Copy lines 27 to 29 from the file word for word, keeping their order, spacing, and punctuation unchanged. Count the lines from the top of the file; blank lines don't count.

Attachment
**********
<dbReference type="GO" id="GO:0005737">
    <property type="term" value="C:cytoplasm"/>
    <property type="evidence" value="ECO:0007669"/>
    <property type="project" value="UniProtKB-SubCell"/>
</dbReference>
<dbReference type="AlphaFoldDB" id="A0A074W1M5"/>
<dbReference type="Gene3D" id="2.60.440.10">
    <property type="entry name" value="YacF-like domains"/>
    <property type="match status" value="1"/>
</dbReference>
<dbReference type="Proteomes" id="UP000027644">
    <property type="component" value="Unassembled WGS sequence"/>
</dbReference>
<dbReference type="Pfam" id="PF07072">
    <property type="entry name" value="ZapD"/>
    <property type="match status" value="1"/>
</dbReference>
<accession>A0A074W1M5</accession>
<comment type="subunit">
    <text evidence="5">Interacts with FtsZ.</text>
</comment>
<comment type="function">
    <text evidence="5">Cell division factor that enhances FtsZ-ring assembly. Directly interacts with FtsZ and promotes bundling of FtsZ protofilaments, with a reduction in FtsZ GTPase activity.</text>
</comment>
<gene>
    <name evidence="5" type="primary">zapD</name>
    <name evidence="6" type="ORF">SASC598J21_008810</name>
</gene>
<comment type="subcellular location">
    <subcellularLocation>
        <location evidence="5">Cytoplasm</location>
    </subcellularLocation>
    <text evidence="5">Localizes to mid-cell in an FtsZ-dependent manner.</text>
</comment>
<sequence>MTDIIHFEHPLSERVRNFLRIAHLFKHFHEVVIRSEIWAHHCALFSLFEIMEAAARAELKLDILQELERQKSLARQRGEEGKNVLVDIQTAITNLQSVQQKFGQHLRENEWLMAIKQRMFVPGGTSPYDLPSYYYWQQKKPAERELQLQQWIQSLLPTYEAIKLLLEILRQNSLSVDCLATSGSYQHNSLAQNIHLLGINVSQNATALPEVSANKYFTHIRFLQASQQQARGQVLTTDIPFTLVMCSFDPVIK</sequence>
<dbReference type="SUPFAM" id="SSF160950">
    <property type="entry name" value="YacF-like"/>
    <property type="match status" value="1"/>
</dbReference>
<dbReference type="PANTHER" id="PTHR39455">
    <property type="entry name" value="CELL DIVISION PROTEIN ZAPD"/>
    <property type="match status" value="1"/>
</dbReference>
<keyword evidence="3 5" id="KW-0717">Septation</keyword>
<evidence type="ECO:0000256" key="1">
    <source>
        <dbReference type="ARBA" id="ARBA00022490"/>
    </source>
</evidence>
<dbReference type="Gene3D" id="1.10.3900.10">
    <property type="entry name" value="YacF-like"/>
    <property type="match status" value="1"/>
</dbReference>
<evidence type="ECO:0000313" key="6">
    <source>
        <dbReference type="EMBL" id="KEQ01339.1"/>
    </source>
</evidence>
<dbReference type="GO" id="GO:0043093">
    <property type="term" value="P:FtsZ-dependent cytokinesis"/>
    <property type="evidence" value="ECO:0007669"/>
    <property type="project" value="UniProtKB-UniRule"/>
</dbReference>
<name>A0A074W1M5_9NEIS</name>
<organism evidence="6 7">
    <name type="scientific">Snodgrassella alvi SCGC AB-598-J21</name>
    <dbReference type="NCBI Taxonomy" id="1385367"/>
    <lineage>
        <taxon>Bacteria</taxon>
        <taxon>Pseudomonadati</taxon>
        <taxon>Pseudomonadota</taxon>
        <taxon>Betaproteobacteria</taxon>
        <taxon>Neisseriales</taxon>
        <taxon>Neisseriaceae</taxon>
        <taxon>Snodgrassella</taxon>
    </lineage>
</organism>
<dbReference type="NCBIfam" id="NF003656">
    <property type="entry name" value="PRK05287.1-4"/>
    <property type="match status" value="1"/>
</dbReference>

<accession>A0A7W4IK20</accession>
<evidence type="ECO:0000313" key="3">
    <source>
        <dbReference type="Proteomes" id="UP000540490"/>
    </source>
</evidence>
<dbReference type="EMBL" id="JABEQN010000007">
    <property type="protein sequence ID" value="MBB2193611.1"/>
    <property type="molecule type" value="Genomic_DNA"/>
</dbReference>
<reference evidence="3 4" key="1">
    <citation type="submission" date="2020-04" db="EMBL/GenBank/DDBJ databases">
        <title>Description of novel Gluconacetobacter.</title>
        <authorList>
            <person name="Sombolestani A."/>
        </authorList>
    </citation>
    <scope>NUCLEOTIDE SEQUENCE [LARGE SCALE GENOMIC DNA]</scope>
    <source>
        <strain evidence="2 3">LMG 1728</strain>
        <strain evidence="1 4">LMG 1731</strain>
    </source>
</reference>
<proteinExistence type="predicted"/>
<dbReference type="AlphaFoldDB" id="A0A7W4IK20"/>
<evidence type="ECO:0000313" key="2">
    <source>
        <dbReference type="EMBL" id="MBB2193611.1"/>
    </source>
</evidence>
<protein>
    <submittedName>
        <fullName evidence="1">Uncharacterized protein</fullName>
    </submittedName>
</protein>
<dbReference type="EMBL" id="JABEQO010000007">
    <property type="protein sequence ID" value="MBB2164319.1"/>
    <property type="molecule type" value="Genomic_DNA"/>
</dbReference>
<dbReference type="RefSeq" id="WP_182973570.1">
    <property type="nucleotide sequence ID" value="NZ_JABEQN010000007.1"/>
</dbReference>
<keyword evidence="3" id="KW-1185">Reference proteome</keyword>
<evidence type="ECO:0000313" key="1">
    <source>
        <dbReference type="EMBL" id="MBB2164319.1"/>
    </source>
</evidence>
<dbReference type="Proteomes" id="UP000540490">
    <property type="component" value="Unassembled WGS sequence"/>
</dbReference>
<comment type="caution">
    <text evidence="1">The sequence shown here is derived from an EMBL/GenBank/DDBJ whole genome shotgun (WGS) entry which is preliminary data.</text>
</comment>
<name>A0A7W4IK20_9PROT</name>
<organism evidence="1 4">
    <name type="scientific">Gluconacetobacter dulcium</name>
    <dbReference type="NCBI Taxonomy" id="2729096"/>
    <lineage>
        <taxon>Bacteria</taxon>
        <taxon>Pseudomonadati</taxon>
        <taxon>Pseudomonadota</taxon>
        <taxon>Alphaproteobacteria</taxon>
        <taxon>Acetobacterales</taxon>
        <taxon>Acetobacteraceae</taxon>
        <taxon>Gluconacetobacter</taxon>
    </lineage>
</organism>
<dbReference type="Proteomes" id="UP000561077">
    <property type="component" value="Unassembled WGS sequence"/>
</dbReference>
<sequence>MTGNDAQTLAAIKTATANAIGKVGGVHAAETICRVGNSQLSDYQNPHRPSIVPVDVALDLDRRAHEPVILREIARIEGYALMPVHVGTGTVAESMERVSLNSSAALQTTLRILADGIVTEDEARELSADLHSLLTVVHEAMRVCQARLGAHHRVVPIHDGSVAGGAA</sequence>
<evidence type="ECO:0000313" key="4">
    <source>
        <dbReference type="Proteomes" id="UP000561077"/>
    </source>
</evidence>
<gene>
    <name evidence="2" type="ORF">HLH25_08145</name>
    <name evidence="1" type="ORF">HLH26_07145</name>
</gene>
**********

    <name evidence="6" type="ORF">SASC598J21_008810</name>
</gene>
<comment type="subcellular location">